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Talos II / Imprecise EATX terminology considered harmful - SSI-EEB
« on: March 31, 2020, 04:53:13 pm »
I was initially quite confused at the number of standoff and case size issues I have heard regarding the Talos II mainboard. For examples, see the RCS Wiki’s Hardware Compatibility List for Talos II, which has an entire section for problematic cases:

However, Gamers Nexus recently published a lengthy article & video about the ambiguity inherent in the “EATX” marketing, which seems to be the explanation I was looking for:
Apparently, the real underlying specification for elongated ATX boards with dimensions of 305 mm × 330 mm (12” × 13”) mainboards is SSI-EEB, whereas EATX is a marketing term that encompasses a wide variety of board sizes whose front-to-back measurement is greater than 244 mm (9.6”) but less than or equal to 330 mm (13”).

I think it would be extremely helpful to customers to make it clear that Talos II is an SSI-EEB mainboard, with a footnote warning that while some case manufacturers may market EEB cases as EATX or E-ATX, cases incompatible with EEB may also be marketed as EATX/E-ATX.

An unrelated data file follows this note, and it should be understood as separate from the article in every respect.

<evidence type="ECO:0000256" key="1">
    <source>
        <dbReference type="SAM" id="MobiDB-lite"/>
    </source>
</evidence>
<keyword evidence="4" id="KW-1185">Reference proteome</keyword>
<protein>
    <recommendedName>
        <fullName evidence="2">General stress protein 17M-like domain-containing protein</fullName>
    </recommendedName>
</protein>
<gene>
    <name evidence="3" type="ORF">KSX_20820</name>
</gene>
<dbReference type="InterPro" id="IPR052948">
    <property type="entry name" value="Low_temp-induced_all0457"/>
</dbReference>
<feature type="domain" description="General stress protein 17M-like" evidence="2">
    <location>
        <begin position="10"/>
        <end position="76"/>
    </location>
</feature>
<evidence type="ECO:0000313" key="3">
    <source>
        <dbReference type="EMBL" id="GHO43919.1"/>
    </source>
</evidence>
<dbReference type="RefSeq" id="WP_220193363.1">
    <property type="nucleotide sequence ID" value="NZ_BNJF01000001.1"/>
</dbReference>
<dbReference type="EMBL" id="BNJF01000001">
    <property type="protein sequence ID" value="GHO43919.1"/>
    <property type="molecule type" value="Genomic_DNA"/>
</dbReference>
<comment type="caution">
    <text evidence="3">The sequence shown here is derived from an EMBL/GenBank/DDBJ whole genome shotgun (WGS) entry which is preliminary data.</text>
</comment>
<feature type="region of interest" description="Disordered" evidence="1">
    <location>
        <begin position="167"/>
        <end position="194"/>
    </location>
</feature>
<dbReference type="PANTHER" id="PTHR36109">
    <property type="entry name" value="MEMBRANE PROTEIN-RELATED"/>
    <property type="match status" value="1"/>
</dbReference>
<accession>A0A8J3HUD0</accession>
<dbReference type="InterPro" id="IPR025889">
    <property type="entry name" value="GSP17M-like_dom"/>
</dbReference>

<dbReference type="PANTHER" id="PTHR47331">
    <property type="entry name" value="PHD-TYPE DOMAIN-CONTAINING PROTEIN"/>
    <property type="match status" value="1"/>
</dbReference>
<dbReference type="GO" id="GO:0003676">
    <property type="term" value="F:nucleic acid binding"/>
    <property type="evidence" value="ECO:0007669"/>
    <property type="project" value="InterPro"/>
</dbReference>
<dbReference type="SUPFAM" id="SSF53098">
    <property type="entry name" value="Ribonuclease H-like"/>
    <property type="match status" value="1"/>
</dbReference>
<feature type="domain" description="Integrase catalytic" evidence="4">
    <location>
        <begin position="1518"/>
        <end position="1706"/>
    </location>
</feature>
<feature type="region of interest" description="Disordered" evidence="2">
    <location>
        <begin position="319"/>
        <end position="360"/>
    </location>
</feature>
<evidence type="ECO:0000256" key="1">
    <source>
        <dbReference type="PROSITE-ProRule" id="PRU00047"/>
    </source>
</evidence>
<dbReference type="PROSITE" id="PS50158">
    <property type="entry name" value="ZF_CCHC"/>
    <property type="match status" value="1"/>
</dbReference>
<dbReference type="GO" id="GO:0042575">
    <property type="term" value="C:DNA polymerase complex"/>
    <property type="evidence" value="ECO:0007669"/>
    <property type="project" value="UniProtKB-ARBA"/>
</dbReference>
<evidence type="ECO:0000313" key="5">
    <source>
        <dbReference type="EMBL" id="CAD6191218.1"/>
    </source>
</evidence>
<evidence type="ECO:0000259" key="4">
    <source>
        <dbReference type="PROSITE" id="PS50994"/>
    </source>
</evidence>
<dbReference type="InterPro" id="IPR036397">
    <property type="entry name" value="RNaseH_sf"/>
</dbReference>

For the curious, SSI documents appear to have been moved to the SNIA’s website:

I have been occasionally reading the Signal blog,
and now that they are once again bringing up SGX as a possible solution to confidential/trustworthy remote processing, I am curious if POWER9’s Ultravisor mode along with Flexver could act as a replacement for SGX.

To be honest, I do not fully understand the three (SGX, Flexver, or P9’s Ultravisor), but what Integricloud seems to be claiming to do with FlexVer in terms of allowing a user to verify code running remotely, seems awfully similar to how Signal is trying to use SGX to run code on the users behalf remotely without allowing the SGX server to see the inputs or outputs of the code being executed. From what I have read about Ultravisor state, IBM is certainly positioning it as an alternative to SGX and AMD’S Secure Processor memory encryption.

As Signal is pretty much the only messaging program I have significant trust in, part of my interest here is that I would like to see Signal using something other than a DRM mechanism to do private remote processing.

Though regardless, the promise of being able to perform confidential processing remotely is intriguing by itself, especially when done without placing absolute and irrevocable trust in the manufacturer.

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